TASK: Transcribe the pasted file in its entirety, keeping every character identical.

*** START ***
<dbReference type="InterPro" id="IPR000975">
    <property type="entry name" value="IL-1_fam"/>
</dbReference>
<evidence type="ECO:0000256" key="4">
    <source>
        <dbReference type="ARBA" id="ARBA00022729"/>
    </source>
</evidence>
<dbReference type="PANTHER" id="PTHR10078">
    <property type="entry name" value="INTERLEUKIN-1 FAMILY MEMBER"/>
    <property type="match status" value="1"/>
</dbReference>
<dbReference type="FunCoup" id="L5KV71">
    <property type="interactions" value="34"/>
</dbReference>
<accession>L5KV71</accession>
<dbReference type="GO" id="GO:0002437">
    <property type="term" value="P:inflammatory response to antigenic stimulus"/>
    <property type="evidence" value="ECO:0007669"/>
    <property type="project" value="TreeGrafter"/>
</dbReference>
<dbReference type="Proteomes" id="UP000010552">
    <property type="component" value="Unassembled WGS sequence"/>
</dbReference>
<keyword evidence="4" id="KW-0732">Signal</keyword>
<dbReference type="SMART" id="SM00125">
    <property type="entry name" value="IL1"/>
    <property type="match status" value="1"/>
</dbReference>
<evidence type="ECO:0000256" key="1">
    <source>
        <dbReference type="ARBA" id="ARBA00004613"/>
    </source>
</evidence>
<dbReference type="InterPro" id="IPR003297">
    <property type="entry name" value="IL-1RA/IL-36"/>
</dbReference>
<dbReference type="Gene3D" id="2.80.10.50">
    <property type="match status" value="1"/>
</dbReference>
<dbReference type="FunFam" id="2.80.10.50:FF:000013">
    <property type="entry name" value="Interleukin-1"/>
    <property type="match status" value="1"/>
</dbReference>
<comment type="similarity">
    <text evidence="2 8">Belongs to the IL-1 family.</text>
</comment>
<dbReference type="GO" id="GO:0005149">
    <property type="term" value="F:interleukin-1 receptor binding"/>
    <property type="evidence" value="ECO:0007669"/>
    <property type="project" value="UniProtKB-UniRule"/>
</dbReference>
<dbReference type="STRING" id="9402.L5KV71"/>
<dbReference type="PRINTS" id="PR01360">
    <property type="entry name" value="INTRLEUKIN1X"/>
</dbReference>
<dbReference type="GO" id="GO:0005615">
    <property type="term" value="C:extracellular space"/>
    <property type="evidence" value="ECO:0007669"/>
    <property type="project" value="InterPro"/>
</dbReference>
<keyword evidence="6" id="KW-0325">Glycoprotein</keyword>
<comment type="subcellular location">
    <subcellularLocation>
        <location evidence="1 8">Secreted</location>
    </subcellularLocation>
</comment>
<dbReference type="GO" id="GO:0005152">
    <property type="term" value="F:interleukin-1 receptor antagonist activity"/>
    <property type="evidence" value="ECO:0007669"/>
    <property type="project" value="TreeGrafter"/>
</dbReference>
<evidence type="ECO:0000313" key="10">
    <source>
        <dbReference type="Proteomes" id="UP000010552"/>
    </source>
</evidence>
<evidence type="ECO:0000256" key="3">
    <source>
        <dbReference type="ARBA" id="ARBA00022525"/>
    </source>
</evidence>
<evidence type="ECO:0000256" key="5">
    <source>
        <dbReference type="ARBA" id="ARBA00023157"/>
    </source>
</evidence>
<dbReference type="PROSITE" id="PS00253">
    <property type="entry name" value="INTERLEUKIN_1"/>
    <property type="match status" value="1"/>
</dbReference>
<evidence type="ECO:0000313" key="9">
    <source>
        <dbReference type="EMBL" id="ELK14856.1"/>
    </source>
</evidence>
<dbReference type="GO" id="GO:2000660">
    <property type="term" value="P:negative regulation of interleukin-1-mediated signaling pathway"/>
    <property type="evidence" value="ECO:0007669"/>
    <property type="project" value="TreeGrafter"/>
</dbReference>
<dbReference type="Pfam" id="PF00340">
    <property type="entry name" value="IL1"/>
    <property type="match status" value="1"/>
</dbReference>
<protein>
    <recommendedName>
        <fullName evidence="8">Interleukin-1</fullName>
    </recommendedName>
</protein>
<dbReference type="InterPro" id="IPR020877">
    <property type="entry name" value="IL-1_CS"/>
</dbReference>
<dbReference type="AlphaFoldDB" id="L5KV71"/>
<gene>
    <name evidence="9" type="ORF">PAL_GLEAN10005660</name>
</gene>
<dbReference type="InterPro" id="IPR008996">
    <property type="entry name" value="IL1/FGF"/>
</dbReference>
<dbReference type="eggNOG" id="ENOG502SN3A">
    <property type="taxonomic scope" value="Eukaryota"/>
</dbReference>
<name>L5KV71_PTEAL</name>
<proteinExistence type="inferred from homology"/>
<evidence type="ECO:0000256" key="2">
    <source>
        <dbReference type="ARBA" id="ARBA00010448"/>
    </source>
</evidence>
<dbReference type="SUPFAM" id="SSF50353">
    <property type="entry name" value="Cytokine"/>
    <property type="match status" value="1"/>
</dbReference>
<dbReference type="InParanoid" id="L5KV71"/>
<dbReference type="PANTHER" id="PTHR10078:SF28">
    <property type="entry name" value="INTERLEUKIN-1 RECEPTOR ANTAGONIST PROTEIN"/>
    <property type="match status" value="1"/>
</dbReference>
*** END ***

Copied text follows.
<dbReference type="InterPro" id="IPR000975">
    <property type="entry name" value="IL-1_fam"/>
</dbReference>
<evidence type="ECO:0000256" key="4">
    <source>
        <dbReference type="ARBA" id="ARBA00022729"/>
    </source>
</evidence>
<dbReference type="PANTHER" id="PTHR10078">
    <property type="entry name" value="INTERLEUKIN-1 FAMILY MEMBER"/>
    <property type="match status" value="1"/>
</dbReference>
<dbReference type="FunCoup" id="L5KV71">
    <property type="interactions" value="34"/>
</dbReference>
<accession>L5KV71</accession>
<dbReference type="GO" id="GO:0002437">
    <property type="term" value="P:inflammatory response to antigenic stimulus"/>
    <property type="evidence" value="ECO:0007669"/>
    <property type="project" value="TreeGrafter"/>
</dbReference>
<dbReference type="Proteomes" id="UP000010552">
    <property type="component" value="Unassembled WGS sequence"/>
</dbReference>
<keyword evidence="4" id="KW-0732">Signal</keyword>
<dbReference type="SMART" id="SM00125">
    <property type="entry name" value="IL1"/>
    <property type="match status" value="1"/>
</dbReference>
<evidence type="ECO:0000256" key="1">
    <source>
        <dbReference type="ARBA" id="ARBA00004613"/>
    </source>
</evidence>
<dbReference type="InterPro" id="IPR003297">
    <property type="entry name" value="IL-1RA/IL-36"/>
</dbReference>
<dbReference type="Gene3D" id="2.80.10.50">
    <property type="match status" value="1"/>
</dbReference>
<dbReference type="FunFam" id="2.80.10.50:FF:000013">
    <property type="entry name" value="Interleukin-1"/>
    <property type="match status" value="1"/>
</dbReference>
<comment type="similarity">
    <text evidence="2 8">Belongs to the IL-1 family.</text>
</comment>
<dbReference type="GO" id="GO:0005149">
    <property type="term" value="F:interleukin-1 receptor binding"/>
    <property type="evidence" value="ECO:0007669"/>
    <property type="project" value="UniProtKB-UniRule"/>
</dbReference>
<dbReference type="STRING" id="9402.L5KV71"/>
<dbReference type="PRINTS" id="PR01360">
    <property type="entry name" value="INTRLEUKIN1X"/>
</dbReference>
<dbReference type="GO" id="GO:0005615">
    <property type="term" value="C:extracellular space"/>
    <property type="evidence" value="ECO:0007669"/>
    <property type="project" value="InterPro"/>
</dbReference>
<keyword evidence="6" id="KW-0325">Glycoprotein</keyword>
<comment type="subcellular location">
    <subcellularLocation>
        <location evidence="1 8">Secreted</location>
    </subcellularLocation>
</comment>
<dbReference type="GO" id="GO:0005152">
    <property type="term" value="F:interleukin-1 receptor antagonist activity"/>
    <property type="evidence" value="ECO:0007669"/>
    <property type="project" value="TreeGrafter"/>
</dbReference>
<evidence type="ECO:0000313" key="10">
    <source>
        <dbReference type="Proteomes" id="UP000010552"/>
    </source>
</evidence>
<evidence type="ECO:0000256" key="3">
    <source>
        <dbReference type="ARBA" id="ARBA00022525"/>
    </source>
</evidence>
<evidence type="ECO:0000256" key="5">
    <source>
        <dbReference type="ARBA" id="ARBA00023157"/>
    </source>
</evidence>
<dbReference type="PROSITE" id="PS00253">
    <property type="entry name" value="INTERLEUKIN_1"/>
    <property type="match status" value="1"/>
</dbReference>
<evidence type="ECO:0000313" key="9">
    <source>
        <dbReference type="EMBL" id="ELK14856.1"/>
    </source>
</evidence>
<dbReference type="GO" id="GO:2000660">
    <property type="term" value="P:negative regulation of interleukin-1-mediated signaling pathway"/>
    <property type="evidence" value="ECO:0007669"/>
    <property type="project" value="TreeGrafter"/>
</dbReference>
<dbReference type="Pfam" id="PF00340">
    <property type="entry name" value="IL1"/>
    <property type="match status" value="1"/>
</dbReference>
<protein>
    <recommendedName>
        <fullName evidence="8">Interleukin-1</fullName>
    </recommendedName>
</protein>
<dbReference type="InterPro" id="IPR020877">
    <property type="entry name" value="IL-1_CS"/>
</dbReference>
<dbReference type="AlphaFoldDB" id="L5KV71"/>
<gene>
    <name evidence="9" type="ORF">PAL_GLEAN10005660</name>
</gene>
<dbReference type="InterPro" id="IPR008996">
    <property type="entry name" value="IL1/FGF"/>
</dbReference>
<dbReference type="eggNOG" id="ENOG502SN3A">
    <property type="taxonomic scope" value="Eukaryota"/>
</dbReference>
<name>L5KV71_PTEAL</name>
<proteinExistence type="inferred from homology"/>
<evidence type="ECO:0000256" key="2">
    <source>
        <dbReference type="ARBA" id="ARBA00010448"/>
    </source>
</evidence>
<dbReference type="SUPFAM" id="SSF50353">
    <property type="entry name" value="Cytokine"/>
    <property type="match status" value="1"/>
</dbReference>
<dbReference type="InParanoid" id="L5KV71"/>
<dbReference type="PANTHER" id="PTHR10078:SF28">
    <property type="entry name" value="INTERLEUKIN-1 RECEPTOR ANTAGONIST PROTEIN"/>
    <property type="match status" value="1"/>
</dbReference>